"The Western feeling today is being afraid of people coming from outside. People see them as strangers, so ... I thought 'Dracula' was a really good metaphor for our times," artist Andrea Mastrovito said.
The movie looks at how immigrants assimilate — including barriers they face, like discrimination and other hardships. Read More
Published by Di Anna Gandolfi on July 16th, 2017, Il Corriere della Sera
Trascinato in tribunale dalla vedova di Bram Stoker, furibonda a causa del mancato accordo sui diritti d’autore per l’uso del romanzo del marito, Friedrich Wilhelm Murnau non sa più che pesci pigliare: nel suo film Nosferatu, eine Symphonie des Grauens, liberamente quanto palesemente (da qui, il contenzioso) ispirato al Dracula letterario del 1897, aveva già modificato titolo, nomi dei personaggi, geografia. Eppure non basta a convincere i giudici, il cui verdetto è inappellabile: il lungometraggio deve sparire. Le copie vanno al macero. Ma il regista tedesco, questa volta, non ci sta: ne nasconde una, che diventa clandestina. Read More.
Published by DJ Panburn on July 10th, 2017, VICE: Creators
Filmmaker Andrea Mastrovito turns the iconic film 'Nosferatu' into an animated metaphor for modern times.
In the classic silent horror film Nosferatu, inspired by Bram Stoker's Dracula, a mysterious stranger arrives in a German town and wreaks death and destruction. With nationalistic political climates in Europe and the US rife with anti-immigration hysteria, animator Andrea Mastrovito saw in Nosferatu a metaphor for modern times and set out to resurrect F.W. Murnau's iconic vampire film with a contemporary twist. Read More
Published by Movies News Desk on July 11th, 2017, Broadway World.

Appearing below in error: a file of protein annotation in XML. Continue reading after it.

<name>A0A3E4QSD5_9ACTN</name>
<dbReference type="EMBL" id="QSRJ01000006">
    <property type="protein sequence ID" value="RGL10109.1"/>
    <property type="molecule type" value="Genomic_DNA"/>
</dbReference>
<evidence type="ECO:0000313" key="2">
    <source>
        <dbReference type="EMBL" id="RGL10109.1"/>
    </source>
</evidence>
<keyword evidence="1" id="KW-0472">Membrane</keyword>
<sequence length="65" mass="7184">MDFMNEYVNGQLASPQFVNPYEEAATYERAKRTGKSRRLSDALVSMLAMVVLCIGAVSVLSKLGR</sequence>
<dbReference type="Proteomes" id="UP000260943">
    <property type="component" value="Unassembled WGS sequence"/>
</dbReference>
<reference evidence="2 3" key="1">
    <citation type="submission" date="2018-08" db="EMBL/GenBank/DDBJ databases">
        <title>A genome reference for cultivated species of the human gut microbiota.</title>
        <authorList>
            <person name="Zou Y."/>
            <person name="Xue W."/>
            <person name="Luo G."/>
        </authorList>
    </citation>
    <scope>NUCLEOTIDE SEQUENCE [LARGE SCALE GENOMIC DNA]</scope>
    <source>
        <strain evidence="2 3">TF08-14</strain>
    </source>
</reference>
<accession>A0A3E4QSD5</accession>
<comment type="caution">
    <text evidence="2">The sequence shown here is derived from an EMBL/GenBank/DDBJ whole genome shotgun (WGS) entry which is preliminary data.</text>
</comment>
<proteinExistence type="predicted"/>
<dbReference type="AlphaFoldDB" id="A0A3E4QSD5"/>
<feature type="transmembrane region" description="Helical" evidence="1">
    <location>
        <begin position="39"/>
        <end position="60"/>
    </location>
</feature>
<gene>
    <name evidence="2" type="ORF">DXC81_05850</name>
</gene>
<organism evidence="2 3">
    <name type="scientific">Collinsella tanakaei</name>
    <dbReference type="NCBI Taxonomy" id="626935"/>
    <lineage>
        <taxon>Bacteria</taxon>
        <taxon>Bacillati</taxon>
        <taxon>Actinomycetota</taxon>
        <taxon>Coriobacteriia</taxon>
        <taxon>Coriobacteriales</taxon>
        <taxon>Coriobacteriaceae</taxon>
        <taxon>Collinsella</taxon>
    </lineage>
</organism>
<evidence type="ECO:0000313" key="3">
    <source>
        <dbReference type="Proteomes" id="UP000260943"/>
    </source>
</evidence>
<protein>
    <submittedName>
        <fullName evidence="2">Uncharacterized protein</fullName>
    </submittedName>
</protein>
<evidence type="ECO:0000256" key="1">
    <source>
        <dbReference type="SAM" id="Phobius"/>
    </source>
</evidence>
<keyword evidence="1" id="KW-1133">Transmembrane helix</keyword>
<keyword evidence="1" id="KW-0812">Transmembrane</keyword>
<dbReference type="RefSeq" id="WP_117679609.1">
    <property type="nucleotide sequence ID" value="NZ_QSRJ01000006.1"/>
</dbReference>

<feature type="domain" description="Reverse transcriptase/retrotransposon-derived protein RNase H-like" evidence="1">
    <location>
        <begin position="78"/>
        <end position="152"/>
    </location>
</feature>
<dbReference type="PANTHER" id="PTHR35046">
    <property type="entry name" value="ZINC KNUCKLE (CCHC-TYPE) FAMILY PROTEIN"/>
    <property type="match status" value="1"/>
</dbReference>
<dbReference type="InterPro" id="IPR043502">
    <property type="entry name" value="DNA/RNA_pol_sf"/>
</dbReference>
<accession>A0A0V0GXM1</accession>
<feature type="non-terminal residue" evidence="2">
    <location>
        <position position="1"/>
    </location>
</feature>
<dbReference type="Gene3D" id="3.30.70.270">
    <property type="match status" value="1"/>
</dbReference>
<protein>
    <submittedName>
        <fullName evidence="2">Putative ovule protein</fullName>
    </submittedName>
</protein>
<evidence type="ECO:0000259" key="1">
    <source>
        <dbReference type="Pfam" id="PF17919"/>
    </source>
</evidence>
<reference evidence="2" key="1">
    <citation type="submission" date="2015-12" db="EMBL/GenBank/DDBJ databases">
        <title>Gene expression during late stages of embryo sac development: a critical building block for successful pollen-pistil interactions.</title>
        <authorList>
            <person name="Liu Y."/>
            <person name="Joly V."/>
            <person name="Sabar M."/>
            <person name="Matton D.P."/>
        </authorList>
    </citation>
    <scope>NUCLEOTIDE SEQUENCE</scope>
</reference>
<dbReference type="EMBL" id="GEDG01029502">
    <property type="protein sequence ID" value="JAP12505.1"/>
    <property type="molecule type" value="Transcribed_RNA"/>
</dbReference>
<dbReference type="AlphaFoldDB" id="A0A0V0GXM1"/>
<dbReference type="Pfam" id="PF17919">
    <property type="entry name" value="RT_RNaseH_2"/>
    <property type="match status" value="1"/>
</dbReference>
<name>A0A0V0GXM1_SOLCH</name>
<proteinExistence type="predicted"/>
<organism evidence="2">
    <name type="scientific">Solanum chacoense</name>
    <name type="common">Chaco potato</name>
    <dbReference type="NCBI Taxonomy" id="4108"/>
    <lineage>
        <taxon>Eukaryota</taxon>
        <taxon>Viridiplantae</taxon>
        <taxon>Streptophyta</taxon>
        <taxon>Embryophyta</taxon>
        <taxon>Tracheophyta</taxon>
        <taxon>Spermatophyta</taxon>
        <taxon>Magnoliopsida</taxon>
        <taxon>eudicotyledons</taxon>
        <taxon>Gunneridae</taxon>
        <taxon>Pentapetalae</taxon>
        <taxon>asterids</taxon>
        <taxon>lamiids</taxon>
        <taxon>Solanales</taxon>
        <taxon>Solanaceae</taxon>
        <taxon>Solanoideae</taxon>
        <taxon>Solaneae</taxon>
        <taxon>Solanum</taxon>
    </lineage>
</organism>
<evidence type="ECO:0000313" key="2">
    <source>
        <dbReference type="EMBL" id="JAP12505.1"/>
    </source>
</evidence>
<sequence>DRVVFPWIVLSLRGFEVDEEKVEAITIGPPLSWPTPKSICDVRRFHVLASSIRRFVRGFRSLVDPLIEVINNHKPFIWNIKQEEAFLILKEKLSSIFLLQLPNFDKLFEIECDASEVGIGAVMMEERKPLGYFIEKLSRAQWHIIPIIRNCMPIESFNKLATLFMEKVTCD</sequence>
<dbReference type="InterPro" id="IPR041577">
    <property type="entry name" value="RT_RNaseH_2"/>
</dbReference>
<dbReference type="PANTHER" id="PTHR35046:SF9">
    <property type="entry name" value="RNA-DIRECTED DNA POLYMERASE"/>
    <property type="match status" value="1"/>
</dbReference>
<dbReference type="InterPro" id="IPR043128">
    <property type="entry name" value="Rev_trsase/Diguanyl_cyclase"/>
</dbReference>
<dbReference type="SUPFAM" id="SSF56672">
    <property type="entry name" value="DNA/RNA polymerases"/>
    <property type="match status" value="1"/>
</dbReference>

This August, More Art premieres NYsferatu: Symphony of a Century by Andrea Mastrovito, a spectacular, hand-animated, silent film that combines music and community engagement to create a powerful and poignant statement about the horrors of the unknown and the inspiring search for liberty. More Art, a local nonprofit that fosters collaborations between professional artists and communities, will host a series of free screenings of the film in public parks, cultural institutions, and venues across New York City this summer and fall. Read More
Published by Helga Marsala on December 3rd, 2016, Artribune.
RIDISEGNARE UN CAPOLAVORO DEL CINEMA
La rappresentazione per eccellenza dell’incubo, della metà occulta, del doppio oscuro che minaccia la luce ordinaria delle cose e il piano rassicurante del giorno. Nosferatu, capolavoro di Friedrich Wilhelm Murnau, uscito nel 1922 e ispirato al Dracula letterario di Bram Stoker, ebbe un destino avverso: nonostante furono modificati titolo, nomi dei personaggi e ambientazioni, il film (in quanto versione cinematografica non autorizzata) venne condannato alla distruzione per violazione del diritto d’autore. Andarono al macero tutte le copie sulla piazza, tranne una: lo scaltro Murnau l’aveva messa al riparo dalle grinfie dei tribunali. Da questa rocambolesca vicenda alla celebrazione storica, il passo fu breve. Oggi la storia del Conte Orlok, spaventoso inquilino del castello di Wisborg, è incastonata nel firmamento dei grandi miti del cinema di tutti i tempi. Read More
Published by Sky Arte on December 3rd, 2016.
Partita su Kickstarter la raccolta degli ultimi fondi per terminare NYsferatu, un film d’animazione di oltre 60 minuti e 30mila disegni, iniziato nel 2014 da Andrea Mastrovito e che vedrà la luce tra agosto e settembre del 2017 a New York. Questo ambizioso progetto di arte pubblica che unisce film, musica ed impegno sociale – con lo scopo di presentare un resoconto intenso e mordace dei diritti degli immigranti nel mondo di oggi – consiste nella trasposizione a New York del famoso film Nosferatu di Friedrich W. Murnau del 1922, a sua volta un adattamento di Dracula, il romanzo di Bram Stoker. Read More
Published by Bergamopost on December 6th, 2016.